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Coolant Temp Sensor Testing Replacement
 
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Pelican Technical Article:

Coolant Temp Sensor Testing Replacement

Nick Czerula

Time:

2 hours2 hrs

Tab:

$50

Talent:

****

Tools:

10mm socket, flathead screwdriver

Applicable Models:

Volvo V70 (1998-01)
Volvo V70 2.4T (2001)
Volvo V70 AWD (1998-99)
Volvo V70 GLT (1998-00)
Volvo V70 GLT SE (2000)
Volvo V70 R (1998)
Volvo V70 R AWD (1999-00)
Volvo V70 T5 (1998-01)
Volvo V70 X/C (2001)
Volvo V70 X/C AWD (1998-00)
Volvo V70 X/C AWD SE (2000)

Parts Required:

Engine coolant sensor

Hot Tip:

Work with a cool engine

Performance Gain:

Remedy a check engine light or incorrect engine temp gauge

Complementary Modification:

Replace coolant at same time

The coolant temperature sensor on Volvo models with a normally aspirated 5-cylinder engine is mounted in the coolant housing on the right side of the engine, below the thermostat. It monitors the engine coolant on the engine side of the thermostat. This provides an accurate reading of both banks of the engine. The sensor is a negative temperature coefficient (NTC) sensor. This means as engine coolant temperature increases, sensor internal resistance decreases, causing a drop in sensor voltage. The engine coolant temperature sensor is responsible for sending the temperature of the engine to the DME and then shared with the instrument cluster via bus signal. This data is used in conjunction with other signals to determine the correct engine timing, fuel injector pulse along with other adaptable features. It is the main sensor used to operate the electronic cooling fan.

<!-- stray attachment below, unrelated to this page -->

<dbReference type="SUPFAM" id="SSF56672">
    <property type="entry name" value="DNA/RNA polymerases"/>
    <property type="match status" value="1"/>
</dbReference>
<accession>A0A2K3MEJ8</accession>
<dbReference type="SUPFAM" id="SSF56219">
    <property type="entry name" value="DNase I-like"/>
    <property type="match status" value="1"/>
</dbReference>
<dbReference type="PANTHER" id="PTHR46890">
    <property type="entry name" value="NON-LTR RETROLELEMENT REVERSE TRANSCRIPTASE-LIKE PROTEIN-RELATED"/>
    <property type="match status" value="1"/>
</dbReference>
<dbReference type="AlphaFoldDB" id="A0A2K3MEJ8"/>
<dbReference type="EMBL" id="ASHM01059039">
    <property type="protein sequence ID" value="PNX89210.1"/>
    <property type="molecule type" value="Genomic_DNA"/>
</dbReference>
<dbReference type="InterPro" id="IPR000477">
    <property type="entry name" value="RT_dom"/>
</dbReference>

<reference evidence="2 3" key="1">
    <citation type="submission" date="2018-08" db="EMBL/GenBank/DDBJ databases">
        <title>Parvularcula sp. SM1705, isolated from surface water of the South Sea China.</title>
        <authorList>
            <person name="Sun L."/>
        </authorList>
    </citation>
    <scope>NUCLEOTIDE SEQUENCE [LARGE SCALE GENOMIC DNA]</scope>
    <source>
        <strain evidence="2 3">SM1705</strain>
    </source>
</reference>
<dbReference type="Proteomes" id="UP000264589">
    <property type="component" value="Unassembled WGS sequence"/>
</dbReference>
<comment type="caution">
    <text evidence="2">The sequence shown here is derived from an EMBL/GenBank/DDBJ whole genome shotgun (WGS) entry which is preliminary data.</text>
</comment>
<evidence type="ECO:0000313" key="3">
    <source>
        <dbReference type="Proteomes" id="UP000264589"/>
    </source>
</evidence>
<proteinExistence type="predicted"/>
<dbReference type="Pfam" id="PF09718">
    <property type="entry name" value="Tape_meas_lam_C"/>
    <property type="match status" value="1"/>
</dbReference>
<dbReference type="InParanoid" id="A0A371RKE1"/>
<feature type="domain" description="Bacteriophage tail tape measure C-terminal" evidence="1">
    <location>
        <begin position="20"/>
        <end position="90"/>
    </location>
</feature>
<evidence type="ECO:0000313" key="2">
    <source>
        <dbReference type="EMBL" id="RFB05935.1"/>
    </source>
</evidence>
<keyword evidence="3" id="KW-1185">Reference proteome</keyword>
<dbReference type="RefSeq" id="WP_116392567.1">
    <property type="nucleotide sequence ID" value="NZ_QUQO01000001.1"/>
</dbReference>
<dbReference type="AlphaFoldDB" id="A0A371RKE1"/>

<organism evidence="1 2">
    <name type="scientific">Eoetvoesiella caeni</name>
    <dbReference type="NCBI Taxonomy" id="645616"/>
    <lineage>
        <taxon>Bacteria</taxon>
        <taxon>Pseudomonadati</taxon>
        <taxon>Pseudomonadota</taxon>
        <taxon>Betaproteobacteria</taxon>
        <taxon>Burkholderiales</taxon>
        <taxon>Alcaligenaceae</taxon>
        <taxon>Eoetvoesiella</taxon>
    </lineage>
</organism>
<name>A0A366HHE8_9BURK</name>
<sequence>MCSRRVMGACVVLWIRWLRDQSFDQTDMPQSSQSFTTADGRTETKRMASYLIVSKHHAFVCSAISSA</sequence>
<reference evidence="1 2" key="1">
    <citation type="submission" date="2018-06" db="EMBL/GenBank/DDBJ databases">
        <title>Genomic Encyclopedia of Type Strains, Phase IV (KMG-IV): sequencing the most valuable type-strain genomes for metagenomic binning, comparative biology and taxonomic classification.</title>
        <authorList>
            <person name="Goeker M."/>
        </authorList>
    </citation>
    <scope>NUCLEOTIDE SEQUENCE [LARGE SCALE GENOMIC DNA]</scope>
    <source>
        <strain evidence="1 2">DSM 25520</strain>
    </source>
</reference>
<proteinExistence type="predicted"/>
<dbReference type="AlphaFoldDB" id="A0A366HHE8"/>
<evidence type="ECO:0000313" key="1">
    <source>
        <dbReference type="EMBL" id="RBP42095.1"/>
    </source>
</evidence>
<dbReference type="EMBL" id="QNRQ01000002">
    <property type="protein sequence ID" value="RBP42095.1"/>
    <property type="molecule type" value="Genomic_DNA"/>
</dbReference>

It is a two-wire sensor. One wire is the reference voltage monitored by the DME to determine coolant temperature. The other is a shared ground wire, shared with the engine oil sensor and the engine pressure sensor. If you have a coolant sensor fault code stored in your DME and your engine isn't running right, I suggest replacing the sensor before digging too deep. You may also have an inaccurate temperature gauge in your instrument cluster. This can also be from a faulty sensor.

Remember that your car may have been serviced before and had parts replaced with different size fasteners used in the replacement. The sizes of the nuts and bolts we give may be different from what you have so be prepared with different size sockets and wrenches.

Protect your eyes, hands and body from fluids, dust and debris while working on your vehicle. If you're working with the electrical system, disconnect the battery before beginning. Always catch fluids in appropriate containers and properly dispose of any fluid waste. Recycle parts, packaging and fluids when possible. Never work on your vehicle if you feel the task is beyond your ability.

Our vehicle may vary slightly from yours as models do change and evolve, as they grow older. If something seems different, let us know and share your info to help other users. Do you have questions or want to add to the article? Leave a comment below. When leaving a comment, please leave your vehicle information.